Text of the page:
How to hack grey matter
A big security loophole with grey matter powered sites is out there. It lets anyone have the username and password to these sites. Luckly there is a fix for it which can be found here
posted by thebwit
on Feb 23, 2002 -
Privacy of MP3 fans at risk
A new security hole has been discovered in one of the world's most popular file-swapping programs Morpheus
which could allow anyone to gain private information about its millions of users.
posted by arnab
on Feb 4, 2002 -
Microsoft to make products more "trustworthy."
A lot of buzz words floating around here, like "trustworthy" and "security." Does this mark a true sea change in Microsoft strategy, or is it just a PR stunt, too little, too late? One thing I'll say, though - I never thought I'd hear this coming from Bill: "Users should be in control of how their data is used... It should be easy for users to specify appropriate use of their information, including controlling the use of e-mail they send." (from the AP report
posted by topolino
on Jan 17, 2002 -
"Err...hello...is that Alex Braganza? Sorry to disturb you ...
my name is Kenny Patterson. No you don't know me. But I took my computer into PC World for repair and when I got it back they'd replaced my faulty hard disk with a reconditioned one which used to be your old machine. Thing is, they hadn't actually bothered to format the thing so now I've got all your personal details. Yes that right -- that's were I got your phone number." I imagine that's how the conversation would have started ...
posted by feelinglistless
on Jan 11, 2002 -
Killer Paid Online Data Broker for Material Obtained Through Trickery
A stalker who eventually murdered his victim acquired her home address via a company named Docusearch
. However, Docusearch didn't get it via database mining, but through a process they call "pretexting" (aka "human engineering" or "pretending to be someone else"). Docusearch, on the stalkers behalf, called the victim's business associates posing as an insurance rep or some such, and tricked the colleagues into giving over the victim's address. Legal? Perfectly legal. Ethical? Maybe. It's a tried and true investigative technique employed by private investigators for decades. It reminds us once again that the human dufus at the next desk over is the biggest security risk. However, this is an issue of an investigative firm exercising a typical, long-standing investigative practice for a purpose that, unfortunately, turned nefarious. Given that, why did the Post put the online
data broker spin on the article?
posted by monkey-mind
on Jan 4, 2002 -
The Solution?...Fly Naked
So you can sneak a bomb in your shoe. The only solution is to fly naked. You can't bring anything on board; it all has to be shipped separately on cargo jet. There has to be an air marshall on every flight -- no in plain clothes (because nobody's in clothes) but sitting in front of the cockpit, heavily armed and ready. It's getting that ridiculous. What can we do?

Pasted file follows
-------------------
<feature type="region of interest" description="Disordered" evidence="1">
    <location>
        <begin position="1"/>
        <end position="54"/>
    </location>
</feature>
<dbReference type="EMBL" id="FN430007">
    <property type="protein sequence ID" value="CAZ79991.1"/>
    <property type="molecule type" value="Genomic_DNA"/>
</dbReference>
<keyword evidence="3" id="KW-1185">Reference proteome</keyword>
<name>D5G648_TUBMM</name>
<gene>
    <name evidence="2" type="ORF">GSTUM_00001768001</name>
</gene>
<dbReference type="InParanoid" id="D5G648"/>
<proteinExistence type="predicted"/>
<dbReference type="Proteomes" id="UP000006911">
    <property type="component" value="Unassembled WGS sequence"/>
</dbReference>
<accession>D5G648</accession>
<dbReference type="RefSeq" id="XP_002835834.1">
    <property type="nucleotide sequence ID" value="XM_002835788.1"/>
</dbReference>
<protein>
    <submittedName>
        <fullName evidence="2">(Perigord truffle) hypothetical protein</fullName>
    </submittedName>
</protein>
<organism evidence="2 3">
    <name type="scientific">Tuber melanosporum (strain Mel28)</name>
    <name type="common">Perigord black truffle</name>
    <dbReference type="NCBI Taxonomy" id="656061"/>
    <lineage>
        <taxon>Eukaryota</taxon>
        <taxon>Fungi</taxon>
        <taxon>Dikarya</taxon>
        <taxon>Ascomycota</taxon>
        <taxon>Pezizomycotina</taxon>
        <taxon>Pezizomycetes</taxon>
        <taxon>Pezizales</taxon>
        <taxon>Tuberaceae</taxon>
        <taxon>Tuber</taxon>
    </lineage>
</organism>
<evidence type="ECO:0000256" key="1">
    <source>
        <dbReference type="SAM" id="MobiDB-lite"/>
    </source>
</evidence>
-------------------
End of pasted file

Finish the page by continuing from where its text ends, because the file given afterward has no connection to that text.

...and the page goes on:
posted by riley370
on Dec 28, 2001 -
It's That Pesky Skin Color Thing Again.
An Arab-American member of President Bush's security detail was denied passage on an American Airlines flight from Baltimore to Dallas Tuesday evening... "They didn't see an American, they didn't see a law enforcement professional. All they saw was a racial and ethnic profile that they didn't want on their flight." -- NY Times site.
posted by fold_and_mutilate
on Dec 27, 2001 -
When do the war powers expire? (LA Times)
With a state of War being used to justify increased security measures, spending bills, unlimited detention and international military action is anybody else uncomfortable with the vagueness of the 'current situation'? How and when can we say we have won and declare it peacetime again?
posted by srboisvert
on Dec 23, 2001 -
FBI warns Microsoft XP users
"The FBI is urging computer users to unplug and don't play when it comes to addressing serious security flaws found in Microsoft's new Windows XP program."
"Microsoft admitted this week that there are several serious glitches in the new software. "
posted by headlemur
on Dec 22, 2001 -
Microsoft's newest version of Windows....
billed as the most secure ever, contains several serious flaws that allow hackers to steal or destroy a victim's data files across the Internet or implant rogue computer software. The company released a free fix Thursday.
A Microsoft official acknowledged that the risk to consumers was unprecedented because the glitches allow hackers to seize control of all Windows XP operating system software without requiring a computer user to do anything except connect to the Internet.
posted by bkdelong
on Dec 20, 2001 -
New travel package
minimizes the amount of time it takes for you to get from the airport to the beach. Now you can get off the plane, and start swimming and sunbathing in no time! Isn't this amazing?
posted by yevge
on Dec 12, 2001 -
Been to a USGS site today?
What about your favorite national park site